Welcome to Income Inequality Kos.
Join us Thursdays, at 9:00 p.m. Eastern. We discuss income inequality, concentration of wealth, and related issues.
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Tonight, we'll be focusing on the question: What happened to productivity gains over the last 30 years? We'll leave solutions to a later diary, but many steps seem obvious once we examine causation.
Back in September 2007, CBS proudly proclaimed U.S. Workers World's Most Productive. A UN report noted:
Each U.S. worker produces $63,885 of wealth per year, more than their counterparts in all other countries, the International Labor Organization said in its report. Ireland comes in second at $55,986, ahead of Luxembourg, $55,641; Belgium, $55,235; and France, $54,609.
Not only was the US worker the most productive in the world, but US worker productivity continued to grow rapidly. Productivity growth should be good news, not only for John McCain, but for American workers as well. As Paul Krugman wrote back in 1990,
Productivity isn’t everything, but in the long run it is almost everything. A country’s ability to improve its standard of living over time depends almost entirely on its ability to raise its output per worker . . . the essential arithmetic says that long-term growth in living standards . . . depends almost entirely on productivity growth.
Quoted in Where Did the Productivity Growth Go? (PDF) by Ian Dew-Becker and Robert J. Gordon
In theory, Krugman is right. Higher productivity should result in a higher standard of living. But the catch was that, even back in 1990, that higher standard of living was experienced only by the fortunate few. The average worker was seeing none of the fruits of his increased productivity. Look at the following graph of hourly and non-supervisory wage earner income growth compared to productivity:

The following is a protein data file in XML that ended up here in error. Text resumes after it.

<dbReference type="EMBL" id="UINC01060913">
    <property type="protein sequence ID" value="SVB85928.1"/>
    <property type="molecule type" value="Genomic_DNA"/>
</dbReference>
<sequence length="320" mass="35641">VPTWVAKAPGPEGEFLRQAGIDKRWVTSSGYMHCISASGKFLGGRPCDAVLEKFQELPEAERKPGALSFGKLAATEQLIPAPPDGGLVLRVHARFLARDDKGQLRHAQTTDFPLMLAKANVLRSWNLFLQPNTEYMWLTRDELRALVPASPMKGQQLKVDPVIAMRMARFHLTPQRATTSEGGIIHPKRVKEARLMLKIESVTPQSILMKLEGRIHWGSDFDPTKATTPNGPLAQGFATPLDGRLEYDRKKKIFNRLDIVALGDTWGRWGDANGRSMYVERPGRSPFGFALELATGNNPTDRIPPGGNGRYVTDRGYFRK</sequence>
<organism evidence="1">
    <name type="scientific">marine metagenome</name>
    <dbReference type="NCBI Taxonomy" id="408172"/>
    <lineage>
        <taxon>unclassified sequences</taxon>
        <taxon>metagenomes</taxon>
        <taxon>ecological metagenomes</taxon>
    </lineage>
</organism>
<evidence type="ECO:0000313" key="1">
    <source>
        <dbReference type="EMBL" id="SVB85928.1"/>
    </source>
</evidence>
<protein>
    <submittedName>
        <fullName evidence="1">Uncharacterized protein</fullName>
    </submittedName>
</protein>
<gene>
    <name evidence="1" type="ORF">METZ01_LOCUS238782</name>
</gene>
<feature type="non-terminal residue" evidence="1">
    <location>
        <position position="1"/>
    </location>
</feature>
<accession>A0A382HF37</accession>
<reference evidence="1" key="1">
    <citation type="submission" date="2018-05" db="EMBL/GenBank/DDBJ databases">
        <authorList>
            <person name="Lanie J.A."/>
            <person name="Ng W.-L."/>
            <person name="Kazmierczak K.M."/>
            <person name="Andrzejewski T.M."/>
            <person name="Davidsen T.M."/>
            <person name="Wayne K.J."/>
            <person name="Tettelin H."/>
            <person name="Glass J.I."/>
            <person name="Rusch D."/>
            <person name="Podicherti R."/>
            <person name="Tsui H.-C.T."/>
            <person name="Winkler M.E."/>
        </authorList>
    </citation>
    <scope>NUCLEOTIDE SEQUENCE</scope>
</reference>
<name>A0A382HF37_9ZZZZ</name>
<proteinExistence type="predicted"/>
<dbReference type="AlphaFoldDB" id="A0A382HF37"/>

Clearly, hourly workers began losing significant ground on the productivity/wage ratio chart around 1980 and, despite ever-increasing productivity growth, have continued to see their wages flatline.
So where did the money from all that productivity growth go? That's easy to see on this graph:
Obviously, almost all income growth and standard of living improvements in the last 30 years went to the Top 1%. Some may argue that much of the growth among the economic elite came through investment gains and the tax advantages afforded to capital gains. Surprisingly, while the investment income gap also widened, this graph, which tracks income growth among the top 10% both with and without capital gains, shows that non-investment income grew at an exponential rate for the privileged few as well:
So the question is: What Happened in 1980?
One good place to start to answer that question is with the UC Berkeley David E. Feller Memorial Labor Law Lecture given by Damon Silvers, Associate General Counsel for the AFL-CIO, back in April 2008. Silvers offers this summation:
For thirty years, America’s economic elites and their political allies have pursued a combination of economic and social policies designed to produce a low wage economy. These policies—our labor laws and our broader system of labor market regulation, our tax policies and our approach to globalization, have yielded decades of stagnant wages and rising economic inequality.
Silvers first gives a little history lesson. He explains that between 1933 and 1948 "it was pretty clearly the policy of the United States government to foster unionization in the private sector." Beginning with the Taft-Hartley Act of 1948, that policy began to shift to preserving the status quo. But at the time, the Overton Window as firmly established on the side of labor. As Silvers says, "[I]t was a status quo that centered on collective bargaining." The result was that labor captured most of the productivity gains and the middle class grew and the standard of living improved. But there was a sudden shift in 1980. When Ronald Reagan was elected, productivity gains and wage gains "were uncoupled."
The first and biggest anti-labor step that Reagan took was an executive order to fire striking PATCO members (air traffic controllers) and to use permanent replacement workers to take their jobs. As Silvers points out, the message to private industry was loud and clear:
[T]he federal government fires strikers and hires replacement workers; you can too. By doing so, the right of employers to hire permanent replacement workers, a right that had been recognized in theory by the NLRB in the 1950’s, but never acted on, became a living part of American labor law.
In addition to opening that Pandora's Box, the Reagan Labor Department and National Labor Relations Board (NLRB) effectively ceased enforcing labor law. While that abated during the Clinton years, it was reinstated with a vengeance under George W. Bush. The result has been not only fewer union members but a weakening of collective bargaining power, which has hurt non-union workers as much as or more than organized workers.